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I thank Mohammad Shadman-Valavi and Tsidi Tsikata for their encouragement; Jorge Márquez-Ruarte, Oleh Havrylyshyn, Thomas Wolf, and Zhaohui Chen for helpful comments and suggestions; and June Demafeliz for helping with the charts. All errors are my own.
BRO countries include the Baltics, Russia, and other former Soviet Union countries.
By Cagan’s (1956) classic definition, hyperinflation begins in the month in which inflation exceeds 50 percent and ends in the month in which inflation last exceeds 50 percent and is followed by 12 months of less than 50 percent inflation. While quarterly retail price inflation exceeded 150 percent during 1992–1994 in many BRO states including Azerbaijan, Belarus, Kyrgyz, Kazakhstan, Tajikistan, Turkmenistan, and Uzbekistan, only Georgia, Ukraine, and Armenia recorded inflation of such magnitude for at least 2 consecutive quarters. The Georgian hyperinflation started in September 1993 and ended in September 1994.
While wages of the budgetary institutions were set and paid in coupon, goods and services in large part of the economy were priced and paid in Russian rubles, or U.S. dollars.
According to the World Food Program, food aid shipped to Georgia (including a small amount of humanitarian assistance channeled through non-governmental organizations) amounted to the equivalent of about 342,000 and 763,290 metric tons of wheat in 1993–94 respectively. At the price of US$140 per ton, the food aid was valued near US$50 million in 1993 and over US$100 million in 1994.
The generalized consumer subsidy on bread was implicit because it did not entail direct budgetary outlays; instead the government lost revenues from the sale of food aid. In Table 3, the value of food aid and the subsidy are recorded explicitly as budgetary revenue and expenditure respectively.
NBG credit to commercial banks mostly ended in the hands of the government which was able to overdraw accounts in the banks. The former state commercial banks, major players in the banking sector, received credit from the NBG, at zero interest rate, through their correspondent accounts at the NBG.
By early 1994, gross official reserves of the NBG were less than US$100,000. The central bank sold less than US$0.3 million (on average) each month in January–September 1994.
This effectively measures
At the time, there was a debate on the choice of exchange rate regime. Advocates of a currency board arrangement argued that such a system could provide a firm exchange rate anchor to the financial system and instill credibility to the program because there would be no room for government recourse to central bank financing. The counter-argument emphasized that the conditions for a currency board were not in place. There were many uncertainties regarding the authorities’ ability to implement a tight fiscal program, the timing and availability of external financing, the likely capital inflows and real exchange rate appreciation following stabilization. Exchange rate flexibility would be needed to allow bank financing of the government operations and the government ought not to be deprived of seignorage-related revenues. In the event, the latter view prevailed.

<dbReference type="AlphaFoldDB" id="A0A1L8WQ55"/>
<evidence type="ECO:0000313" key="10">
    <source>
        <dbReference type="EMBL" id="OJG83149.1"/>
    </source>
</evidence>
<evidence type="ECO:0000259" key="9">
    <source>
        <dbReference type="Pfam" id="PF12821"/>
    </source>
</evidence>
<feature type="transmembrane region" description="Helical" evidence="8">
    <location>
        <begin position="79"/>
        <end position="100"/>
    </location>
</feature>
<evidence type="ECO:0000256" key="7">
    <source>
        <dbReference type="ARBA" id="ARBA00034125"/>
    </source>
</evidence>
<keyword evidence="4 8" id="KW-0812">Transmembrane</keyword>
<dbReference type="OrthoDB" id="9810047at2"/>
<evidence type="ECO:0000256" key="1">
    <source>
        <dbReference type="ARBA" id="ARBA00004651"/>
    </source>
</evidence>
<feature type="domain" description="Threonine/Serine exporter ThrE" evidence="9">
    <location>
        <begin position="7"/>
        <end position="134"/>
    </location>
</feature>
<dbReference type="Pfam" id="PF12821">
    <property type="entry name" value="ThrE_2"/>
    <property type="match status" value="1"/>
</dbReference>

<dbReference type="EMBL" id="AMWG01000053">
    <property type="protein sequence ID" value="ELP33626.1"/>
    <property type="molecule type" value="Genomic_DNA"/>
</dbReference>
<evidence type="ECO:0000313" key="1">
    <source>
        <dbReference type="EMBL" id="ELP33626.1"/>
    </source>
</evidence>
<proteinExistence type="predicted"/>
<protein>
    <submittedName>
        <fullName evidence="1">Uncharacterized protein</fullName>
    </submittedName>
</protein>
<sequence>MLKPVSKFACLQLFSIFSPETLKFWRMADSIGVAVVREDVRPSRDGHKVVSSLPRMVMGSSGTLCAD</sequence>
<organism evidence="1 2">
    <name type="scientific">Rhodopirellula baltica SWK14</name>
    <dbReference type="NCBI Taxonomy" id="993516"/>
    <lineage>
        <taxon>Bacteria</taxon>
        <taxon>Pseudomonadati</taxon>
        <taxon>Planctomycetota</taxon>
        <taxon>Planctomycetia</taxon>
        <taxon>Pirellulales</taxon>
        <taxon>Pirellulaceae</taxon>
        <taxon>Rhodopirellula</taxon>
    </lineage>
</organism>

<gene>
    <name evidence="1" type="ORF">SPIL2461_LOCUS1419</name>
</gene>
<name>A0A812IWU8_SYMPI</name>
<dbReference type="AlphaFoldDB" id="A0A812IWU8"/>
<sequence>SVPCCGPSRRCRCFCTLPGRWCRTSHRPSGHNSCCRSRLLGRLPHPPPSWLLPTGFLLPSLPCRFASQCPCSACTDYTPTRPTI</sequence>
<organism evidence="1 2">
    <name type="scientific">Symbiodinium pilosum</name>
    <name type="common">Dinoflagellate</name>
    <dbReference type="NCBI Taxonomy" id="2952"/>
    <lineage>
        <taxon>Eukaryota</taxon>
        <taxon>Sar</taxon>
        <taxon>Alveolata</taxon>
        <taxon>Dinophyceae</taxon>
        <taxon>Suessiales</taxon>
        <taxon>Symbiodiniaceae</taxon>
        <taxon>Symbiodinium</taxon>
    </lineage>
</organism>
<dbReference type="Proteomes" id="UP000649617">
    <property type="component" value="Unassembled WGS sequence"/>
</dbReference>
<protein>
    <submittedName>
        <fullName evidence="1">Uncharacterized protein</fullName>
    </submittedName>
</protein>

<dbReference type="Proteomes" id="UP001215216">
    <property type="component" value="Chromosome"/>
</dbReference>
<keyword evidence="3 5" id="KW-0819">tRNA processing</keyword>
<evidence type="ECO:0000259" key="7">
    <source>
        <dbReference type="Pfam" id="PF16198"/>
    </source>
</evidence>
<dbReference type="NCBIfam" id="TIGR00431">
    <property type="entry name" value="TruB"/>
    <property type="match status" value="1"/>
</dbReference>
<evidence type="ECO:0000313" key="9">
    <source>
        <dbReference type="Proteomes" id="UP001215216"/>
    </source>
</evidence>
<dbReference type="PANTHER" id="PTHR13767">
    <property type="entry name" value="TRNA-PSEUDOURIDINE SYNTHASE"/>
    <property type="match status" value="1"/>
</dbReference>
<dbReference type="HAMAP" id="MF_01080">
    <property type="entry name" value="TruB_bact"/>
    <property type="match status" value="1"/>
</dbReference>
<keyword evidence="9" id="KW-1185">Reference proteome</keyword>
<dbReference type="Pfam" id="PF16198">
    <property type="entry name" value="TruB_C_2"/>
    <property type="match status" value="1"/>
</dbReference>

The minimum monthly wage was increased from coupon 50,000 to coupon 1 million (equivalent to less than US$0.5 at the prevailing exchange rate) in September 1994.
In fact, the NBG did not provide credit to the commercial banks and the rest of the economy until after June 1996. The central bank had to provide financing to the government because tax revenues recovered very slowly in Georgia, increasing from 2 percent of GDP in 1993 to about 5 percent in 1996. By comparison, net tax revenues rose in Israel from an average of 22 percent of GDP in 1980–84 before stabilization to 37 percent of GDP in 1985–87. In Bolivia’s 1985 stabilization, real tax revenue increased threefold within a year and fourfold between 1984 and 1989 (see Dornbusch et al., 1990).
Including the downsizing of public employment by 30 percent in 1995, elimination of the state order system, further trade and price liberalization, and privatization.
No restrictions were placed on the amount that could be changed and commercial banks and foreign exchange bureaus were allowed to conduct foreign exchange transactions freely during the conversion period.
Endogenous tax revenue could be easily accommodated in the model, which could only reinforce the results of equation (9).
Strictly speaking, the hyperinflation ended in September 1994. In the regression of equation (3), we extended the period to September 1995 on the ground that the dual coupon-ruble economy structure was not fundamentally changed until October 1995. This extension also permits the use of more observations for estimation. Applying the Augmented Dickey-Fuller (ADF) test, the time series of π, ε, ω and DPB turn out to be stationary process in Georgia. Eq. (3) thus can be implemented using OLS to yield unbiased estimates of the coefficients and an error term with the relevant asymptotic properties.
The interest rate gap has been derived from calculating simple average interest rates in coupon and foreign currency for a diverse group of banks, based on data collected by the NBG. It should be regarded as only a rough indicator of trends.
The bread price was further increased by another 40 percent to coupon 280,000 in December 1994.
Natural gas imports, fell from 5 billion cubic meters (bcm) in 1992, to 3 bcm in 1994, and to 0.9 bcm in 1995. The government ended intergovernmental agreement on natural gas imports and its guarantees on all energy imports from June 1995, resulting in a sharp reduction in electricity generation from natural gas.